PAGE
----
[…] Dogs and cats are carnivores, meat-eaters. Their natural diet is high protein and high moisture. For example, a whole rat contains about 8% carbs, which are found mainly in the liver. Natural prey (birds, rabbits, rodents, etc.) contain from 9-10% carbs. Some of this is consists of glycogen, a fuel the body stores in the muscles and liver, and some comes from undigested food in the prey’s gut. The carnivore’s ideal diet is essentially the Atkins diet: lots of protein and fat, and a small amount of complex carbohydrates from vegetables.
The average carb content of dry cat food is about 30% carbohydrates; it ranges from 8% in EVO Cat and Kitten food (most the carbs are replaced by 44% protein and an astronomical 47% fat), to 48% in Blue Buffalo Lite. Protein is the most expensive ingredient, and carbs the least expensive; so in general, cheaper foods contain more carbs. […]
Heat processing increases the glycemic index of carbohydrates. Corn—a common ingredient of dry food—has a glycemic index similar to a chocolate bar. When dry food is available all the time, cats in particular will nibble at it 15-20 times a day. This causes multiple sharp swings in blood sugar and requires the pancreas to secrete insulin each time. Over-secretion of insulin causes cells to down-regulate and become resistant to insulin. This is one reason why dry food is a major contributor to feline (Type II) diabetes.
It’s currently estimated that about 50% of dogs and cats in the U.S. are overweight, and many are seriously obese. Carrying extra weight isn’t cute and cuddly—it will shorten your pet’s life, create unnecessary discomfort, and will surely lead to one or more chronic diseases, such as diabetes, bladder and kidney disease, arthritis, liver failure, chronic gastrointestinal problems, poor immunity, and even cancer. You’re not doing your pet any favors by giving in to those abnormal appetites, which are in most cases caused and perpetuated by dry food. […]
Obviously, dry food is dry. This is a big problem for cats, whose ancestors are desert-dwelling wild cats. They have passed on to our pets their super-efficient kidneys, which are designed to extract every last drop of moisture from prey animals. As a result, cats have a low thirst drive, and don’t drink water until they are about 3% dehydrated—a dehydration level so serious that most veterinarians would consider giving intravenous fluids. Dogs have a higher thirst drive and will drink more readily, so they are less prone to dehydration.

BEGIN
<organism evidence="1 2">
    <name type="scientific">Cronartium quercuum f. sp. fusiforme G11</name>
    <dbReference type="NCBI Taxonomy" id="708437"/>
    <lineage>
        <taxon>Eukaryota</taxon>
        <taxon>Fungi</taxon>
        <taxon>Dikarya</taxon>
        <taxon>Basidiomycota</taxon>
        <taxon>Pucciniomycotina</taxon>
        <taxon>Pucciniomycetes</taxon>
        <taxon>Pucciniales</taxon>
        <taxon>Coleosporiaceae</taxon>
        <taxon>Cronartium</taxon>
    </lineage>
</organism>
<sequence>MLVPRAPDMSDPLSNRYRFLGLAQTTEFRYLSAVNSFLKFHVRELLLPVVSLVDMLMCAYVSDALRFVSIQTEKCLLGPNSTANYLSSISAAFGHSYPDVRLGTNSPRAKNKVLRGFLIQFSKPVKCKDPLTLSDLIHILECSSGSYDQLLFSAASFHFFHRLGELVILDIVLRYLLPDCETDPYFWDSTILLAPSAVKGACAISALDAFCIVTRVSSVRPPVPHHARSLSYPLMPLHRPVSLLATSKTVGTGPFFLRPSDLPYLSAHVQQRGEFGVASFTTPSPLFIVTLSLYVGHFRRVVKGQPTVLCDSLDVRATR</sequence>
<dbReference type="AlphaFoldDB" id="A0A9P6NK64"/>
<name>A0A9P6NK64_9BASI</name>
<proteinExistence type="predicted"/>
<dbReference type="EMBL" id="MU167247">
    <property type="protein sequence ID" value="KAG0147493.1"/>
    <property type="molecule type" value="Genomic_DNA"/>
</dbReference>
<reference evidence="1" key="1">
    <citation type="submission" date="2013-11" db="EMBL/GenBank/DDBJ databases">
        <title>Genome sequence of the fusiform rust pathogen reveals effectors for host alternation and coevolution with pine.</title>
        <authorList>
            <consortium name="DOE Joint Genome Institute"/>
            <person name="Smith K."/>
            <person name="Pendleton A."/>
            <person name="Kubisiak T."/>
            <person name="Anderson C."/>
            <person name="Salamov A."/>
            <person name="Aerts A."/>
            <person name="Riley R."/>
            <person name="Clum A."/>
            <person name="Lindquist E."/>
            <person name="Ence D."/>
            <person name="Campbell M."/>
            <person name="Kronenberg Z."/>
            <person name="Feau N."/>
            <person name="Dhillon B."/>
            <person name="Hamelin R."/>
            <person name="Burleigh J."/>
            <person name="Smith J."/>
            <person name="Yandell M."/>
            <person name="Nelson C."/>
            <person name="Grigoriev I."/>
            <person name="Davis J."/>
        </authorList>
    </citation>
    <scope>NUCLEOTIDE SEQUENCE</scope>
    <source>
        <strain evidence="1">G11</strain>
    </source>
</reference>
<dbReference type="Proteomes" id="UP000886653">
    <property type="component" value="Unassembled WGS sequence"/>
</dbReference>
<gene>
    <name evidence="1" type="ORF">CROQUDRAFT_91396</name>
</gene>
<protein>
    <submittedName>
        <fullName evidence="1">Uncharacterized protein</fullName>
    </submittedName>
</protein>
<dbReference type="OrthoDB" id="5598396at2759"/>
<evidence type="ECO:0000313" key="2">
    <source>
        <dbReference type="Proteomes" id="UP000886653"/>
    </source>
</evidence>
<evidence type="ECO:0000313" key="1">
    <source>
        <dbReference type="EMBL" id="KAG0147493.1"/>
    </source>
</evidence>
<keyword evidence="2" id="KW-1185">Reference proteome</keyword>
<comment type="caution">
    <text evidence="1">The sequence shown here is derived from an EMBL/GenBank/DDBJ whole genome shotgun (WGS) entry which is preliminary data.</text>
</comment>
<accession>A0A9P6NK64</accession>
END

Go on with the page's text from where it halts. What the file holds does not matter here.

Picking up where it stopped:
Dehydration causes or contributes to many serious health issues, including urinary crystals and stones, bladder infections, FLUTD, constipation, and kidney disease.
6. Potential Contaminants
Given the types of things manufacturers put in pet food, such as pesticide-soaked grains and diseased, dead, and dying animals, it is not surprising that bad things sometimes happen. Ingredients used in pet food are often highly contaminated with a wide variety of toxic substances. Some of these are destroyed by processing, but others are not. […]
• Bacteria & bacterial toxins. Slaughtered animals, as well as those that have died because of disease, injury, or natural causes, are sources of meat, by-products, and rendered meals for pet food. Rendered products commonly found in dry pet food include chicken meal, poultry by-product meal, and meat and bone meal. […]
• Drugs. Because sick or dead animals are frequently processed for pet foods, the drugs that were used to treat or euthanize them may still be present in the end product. Penicillin and pentobarbital are just two examples of drugs that can pass through processing unchanged. Antibiotics used in livestock production also contribute to antibiotic resistance in humans.
• Mycotoxins. Toxins from mold or fungi are called mycotoxins. Modern farming practices, adverse weather conditions, and improper drying and storage of crops can contribute to mold growth. Pet food ingredients that are most likely to be contaminated with mycotoxins are grains such as wheat and corn; and fish meal. There have been many large pet food recalls in response to illness and death in pets due to a very powerful poison, called aflatoxin, in dry food.
• Chemical Residues. Pesticides and fertilizers may leave residue on plant products. Grains that are condemned for human consumption by the USDA due to residue may legally be used in pet food.
• GMOs. Genetically modified plant products are also of concern. […]
• Acrylamide. This carcinogenic compound forms at cooking temperatures of about 250˚F in foods containing certain sugars and the amino acid asparagine (found in large amounts in potatoes and cereal grains). It forms during a chemical process called the Maillard reaction. Most dry pet foods contain cereal grains or starchy vegetables such as potatoes, and they are processed at high temperatures (200–300°F at high pressure during extrusion; baked foods are cooked at well over 500°F). These conditions are perfect for the Maillard reaction. In fact, the Maillard reaction is desirable in the production of pet food because it imparts a palatable taste, even though it reduces the bioavailability of some amino acids, including taurine and lysine. The amount and potential effects of acrylamide in pet foods are unknown.